Here are my thoughts on the question of whether to use ascending or descending AC in Swords and Wizardry. To some, this probably seems like a silly question. After all, what difference can it possibly make? Both options are, as far as I can tell, mechanically identical. A 1st level fighter still needs to roll a 15 to hit an opponent clad in chainmail whether the opponent's AC is 5 (descending) or 14 (ascending). That said, however, I argue that the fact that the designers of SW decided to allow for this choice in the game rules suggests that that there must be something at stake in opting for one version as opposed to the other, even if the ultimate significance is minor. If ones choice really made absolutely no difference, then it wouldn’t make sense to offer a choice at all.
I am inclined to use the descending version of armor class rules because they are more consonant with the original rules of D and D as they existed in all the earlier editions of the game prior to version 3. As such, they seem to be more in keeping with the broadly defined “spirit” of old school play. It seems to me that much of old school play aims to recreate and recapture the feel of what it was like to play D and D in its heyday. Much of this “feel” derives, not simply from game mechanics, but from the details and peripheral material, the accoutrements, of older versions of D and D. These elements include things like the style of art work, the specific wording or phrasing of game terms, and the specific arrangement of details. I feel that the more of these original details that one includes, the easier it is to invoke the flavor of the original game.
Of course, some of these details, like descending armor class, are idiosyncratic and counter intuitive, and we might thus be tempted to reject them. I remember once reading a justification for the 3.0 rules that argued this very point, that the descending armor class system was counter intuitive. Higher numbers just feel better after all; a greater number should suggest a greater and more desirable value. Moreover, the argument went, the descending armor class system is inconsistent with the rest of the rules which more often than not associate higher numerical values with greater power or advantage. If a higher number of hit dice equals greater strength, shouldn’t a higher number armor class rating suggest more effective armor? This is a legitimate complaint. The descending armor class system is a little counter intuitive and stands as a potentially annoying inconsistency.
But this is precisely what makes the descending armor class system preferable to its alternative. Why? Paradoxically, the very oddity gives rise to its charm. This system, used in Oe D and D, was peculiar and weird from the outset, but then again, so was D and D. Simply put, throughout the history of its earlier editions, part of D and D’s flavor lay in the fact that some of its rules were a little quirky and arbitrary. While many later generations of gamers have come to regard these quirks as flaws, I see them as essential ingredients in the crazy mélange that is D and D. Early generations of gamers accepted these quirks, and as time went by, came to enjoy them. Sometimes people come to love a thing precisely because it doesn’t work the way one initially expects it to.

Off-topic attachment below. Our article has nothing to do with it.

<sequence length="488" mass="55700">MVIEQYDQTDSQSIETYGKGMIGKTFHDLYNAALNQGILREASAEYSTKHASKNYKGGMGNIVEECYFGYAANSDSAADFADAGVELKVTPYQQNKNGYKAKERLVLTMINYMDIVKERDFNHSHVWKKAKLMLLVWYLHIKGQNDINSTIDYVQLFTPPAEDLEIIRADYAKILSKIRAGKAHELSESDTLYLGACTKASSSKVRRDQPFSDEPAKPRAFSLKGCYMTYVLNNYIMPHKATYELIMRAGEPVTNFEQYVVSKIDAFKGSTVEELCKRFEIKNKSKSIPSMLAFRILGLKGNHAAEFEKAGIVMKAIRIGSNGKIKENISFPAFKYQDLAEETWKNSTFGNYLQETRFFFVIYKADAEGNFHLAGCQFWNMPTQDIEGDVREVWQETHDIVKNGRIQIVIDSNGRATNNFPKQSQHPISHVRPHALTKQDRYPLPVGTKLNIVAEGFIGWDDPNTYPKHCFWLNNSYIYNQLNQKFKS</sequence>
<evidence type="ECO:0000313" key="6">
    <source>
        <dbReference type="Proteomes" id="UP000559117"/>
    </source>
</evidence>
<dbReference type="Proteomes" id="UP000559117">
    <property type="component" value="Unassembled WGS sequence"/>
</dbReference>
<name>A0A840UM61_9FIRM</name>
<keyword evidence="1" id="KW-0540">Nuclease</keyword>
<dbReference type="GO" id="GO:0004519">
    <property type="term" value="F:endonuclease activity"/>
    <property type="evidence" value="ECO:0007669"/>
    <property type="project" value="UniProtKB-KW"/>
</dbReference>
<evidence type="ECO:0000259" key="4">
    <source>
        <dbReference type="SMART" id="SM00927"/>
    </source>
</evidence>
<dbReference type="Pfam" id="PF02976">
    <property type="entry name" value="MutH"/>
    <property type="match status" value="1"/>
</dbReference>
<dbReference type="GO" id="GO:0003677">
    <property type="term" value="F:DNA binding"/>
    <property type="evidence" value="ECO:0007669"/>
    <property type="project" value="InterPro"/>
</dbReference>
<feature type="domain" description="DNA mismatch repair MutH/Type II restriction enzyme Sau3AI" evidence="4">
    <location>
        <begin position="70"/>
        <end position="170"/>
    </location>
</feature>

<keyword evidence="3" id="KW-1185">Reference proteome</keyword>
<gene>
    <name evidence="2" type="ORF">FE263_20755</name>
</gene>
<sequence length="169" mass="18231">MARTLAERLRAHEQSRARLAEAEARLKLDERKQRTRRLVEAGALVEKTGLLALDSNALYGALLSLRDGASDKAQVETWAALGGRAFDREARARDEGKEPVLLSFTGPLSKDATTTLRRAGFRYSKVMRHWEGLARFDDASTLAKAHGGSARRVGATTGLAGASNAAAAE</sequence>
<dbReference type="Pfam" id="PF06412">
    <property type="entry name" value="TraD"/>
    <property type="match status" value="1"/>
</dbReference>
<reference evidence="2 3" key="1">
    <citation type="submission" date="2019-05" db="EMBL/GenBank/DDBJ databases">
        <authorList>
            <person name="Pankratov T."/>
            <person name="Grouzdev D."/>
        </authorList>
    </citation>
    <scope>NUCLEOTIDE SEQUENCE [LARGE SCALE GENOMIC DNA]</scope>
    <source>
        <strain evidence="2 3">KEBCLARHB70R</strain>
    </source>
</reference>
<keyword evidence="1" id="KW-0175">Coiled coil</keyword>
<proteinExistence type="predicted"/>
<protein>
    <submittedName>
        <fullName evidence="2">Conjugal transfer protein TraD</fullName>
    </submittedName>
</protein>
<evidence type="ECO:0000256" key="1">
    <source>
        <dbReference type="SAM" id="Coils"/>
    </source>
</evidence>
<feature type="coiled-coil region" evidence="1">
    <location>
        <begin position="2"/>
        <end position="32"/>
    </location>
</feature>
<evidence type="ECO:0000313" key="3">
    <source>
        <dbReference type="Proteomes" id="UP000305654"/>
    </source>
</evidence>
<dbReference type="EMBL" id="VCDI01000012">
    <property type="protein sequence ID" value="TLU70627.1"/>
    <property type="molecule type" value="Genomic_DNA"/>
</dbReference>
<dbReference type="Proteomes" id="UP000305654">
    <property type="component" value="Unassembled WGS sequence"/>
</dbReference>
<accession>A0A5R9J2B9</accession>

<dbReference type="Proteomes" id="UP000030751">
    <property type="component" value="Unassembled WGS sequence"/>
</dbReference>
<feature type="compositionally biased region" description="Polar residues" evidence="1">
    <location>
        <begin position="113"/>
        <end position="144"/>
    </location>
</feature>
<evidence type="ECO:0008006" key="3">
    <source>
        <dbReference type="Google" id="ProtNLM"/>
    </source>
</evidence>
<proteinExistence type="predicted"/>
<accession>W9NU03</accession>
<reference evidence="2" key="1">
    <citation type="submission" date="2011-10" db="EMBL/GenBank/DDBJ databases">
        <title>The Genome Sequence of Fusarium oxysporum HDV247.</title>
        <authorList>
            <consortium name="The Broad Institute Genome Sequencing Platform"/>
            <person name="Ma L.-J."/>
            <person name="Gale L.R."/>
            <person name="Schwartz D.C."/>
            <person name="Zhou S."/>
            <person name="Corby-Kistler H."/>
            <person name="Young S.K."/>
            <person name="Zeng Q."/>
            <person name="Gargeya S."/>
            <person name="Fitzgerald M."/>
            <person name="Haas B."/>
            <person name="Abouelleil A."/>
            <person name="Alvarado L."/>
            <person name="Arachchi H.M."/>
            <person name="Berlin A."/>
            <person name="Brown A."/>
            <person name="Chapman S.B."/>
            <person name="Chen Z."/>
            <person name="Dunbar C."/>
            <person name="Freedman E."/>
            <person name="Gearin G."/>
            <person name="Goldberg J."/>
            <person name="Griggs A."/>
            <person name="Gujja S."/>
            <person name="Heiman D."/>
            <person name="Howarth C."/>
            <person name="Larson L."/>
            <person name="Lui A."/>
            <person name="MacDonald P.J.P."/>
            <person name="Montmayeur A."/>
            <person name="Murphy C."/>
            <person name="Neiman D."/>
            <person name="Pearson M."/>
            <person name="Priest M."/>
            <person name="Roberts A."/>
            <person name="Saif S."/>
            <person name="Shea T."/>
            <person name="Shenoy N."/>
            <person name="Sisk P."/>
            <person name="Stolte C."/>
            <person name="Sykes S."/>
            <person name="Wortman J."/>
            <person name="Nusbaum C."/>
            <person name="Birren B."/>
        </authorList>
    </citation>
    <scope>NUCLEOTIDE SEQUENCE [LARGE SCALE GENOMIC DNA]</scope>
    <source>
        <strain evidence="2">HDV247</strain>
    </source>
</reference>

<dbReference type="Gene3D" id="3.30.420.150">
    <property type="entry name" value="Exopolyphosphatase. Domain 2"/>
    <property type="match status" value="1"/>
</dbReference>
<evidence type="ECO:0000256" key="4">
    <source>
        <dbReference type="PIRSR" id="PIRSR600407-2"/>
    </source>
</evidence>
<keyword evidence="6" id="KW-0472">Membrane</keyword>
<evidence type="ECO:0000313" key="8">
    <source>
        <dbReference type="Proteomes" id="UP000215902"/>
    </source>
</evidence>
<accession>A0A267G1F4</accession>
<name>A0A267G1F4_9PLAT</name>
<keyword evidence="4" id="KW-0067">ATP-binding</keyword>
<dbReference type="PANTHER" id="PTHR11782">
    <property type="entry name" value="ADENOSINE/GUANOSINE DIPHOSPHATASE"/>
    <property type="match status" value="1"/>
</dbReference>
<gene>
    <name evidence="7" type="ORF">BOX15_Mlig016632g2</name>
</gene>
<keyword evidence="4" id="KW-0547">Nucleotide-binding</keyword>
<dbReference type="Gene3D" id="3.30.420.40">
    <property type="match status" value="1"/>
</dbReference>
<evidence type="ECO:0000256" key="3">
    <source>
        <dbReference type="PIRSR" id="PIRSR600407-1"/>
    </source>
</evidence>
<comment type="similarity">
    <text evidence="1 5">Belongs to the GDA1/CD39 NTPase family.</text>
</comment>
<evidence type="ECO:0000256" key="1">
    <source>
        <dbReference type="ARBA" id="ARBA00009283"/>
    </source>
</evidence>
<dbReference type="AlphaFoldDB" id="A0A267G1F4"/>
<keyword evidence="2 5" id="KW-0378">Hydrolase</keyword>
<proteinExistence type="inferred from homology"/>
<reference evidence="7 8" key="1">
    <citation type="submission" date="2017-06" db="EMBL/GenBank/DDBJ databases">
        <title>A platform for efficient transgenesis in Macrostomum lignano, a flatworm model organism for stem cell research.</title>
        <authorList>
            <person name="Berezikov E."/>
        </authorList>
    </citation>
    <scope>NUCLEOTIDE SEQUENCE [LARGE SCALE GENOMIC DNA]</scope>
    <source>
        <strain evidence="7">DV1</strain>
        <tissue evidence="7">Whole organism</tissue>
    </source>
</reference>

To illustrate by way of a non gaming example, let us take the case of Herman Melville’s classic novel Moby Dick. That novel departs in many significant ways from how conventional wisdom dictates that a novel should work. Melville’s story telling is inconsistent; Ishmael is the main character in the beginning, but by the second half inexplicably dissolves into the text to become a virtual third person narrator. Strange chapters on cetology break up the flow of the narrative and really offer little to advance the plot. This is why abridged versions typically omit these sections. I don’t believe Melville deliberately broke with tradition in the name of artistic experimentation. I believe he just got a little sloppy and let his vision and his genius outstrip his literary technique and craftsmanship. But are these elements flaws? In one sense, yes they are. But these idiosyncrasies cannot ultimately be separated from the total experience of reading Moby Dick, a novel of undeniable depth and complexity. Over time, scholars have actually come to view these idiosyncrasies as part of this complexity. These “flaws,” in fact, are part of what makes Moby Dick such a memorable and unique work of art. As generations have gone by, Melville fans and scholars have actually come to love these aspects of the novel, because without them, it’s just not Moby Dick.
In a similar sense, the peculiar elements and inconsistencies of original D and D also made the game memorable and unique. I argue, in fact, that their very quirkiness actually helped to make them more memorable. The more of these elements that I include in my game, the more likely I am to recreate the vibe associated with the original game. When I first started playing D and D as a boy in the late Seventies, I too sensed something odd about the descending armor class system. But over time, this element, along with dozens of others came to characterize the D and D experience. It helped contribute to the gestalt of D and D for me.
In the final assessment, it probably doesn’t matter all that much whether I choose the descending version of the rule over its alternative. It’s just a minor detail. But I believe that good gaming results from the careful consideration and assemblage of such details.
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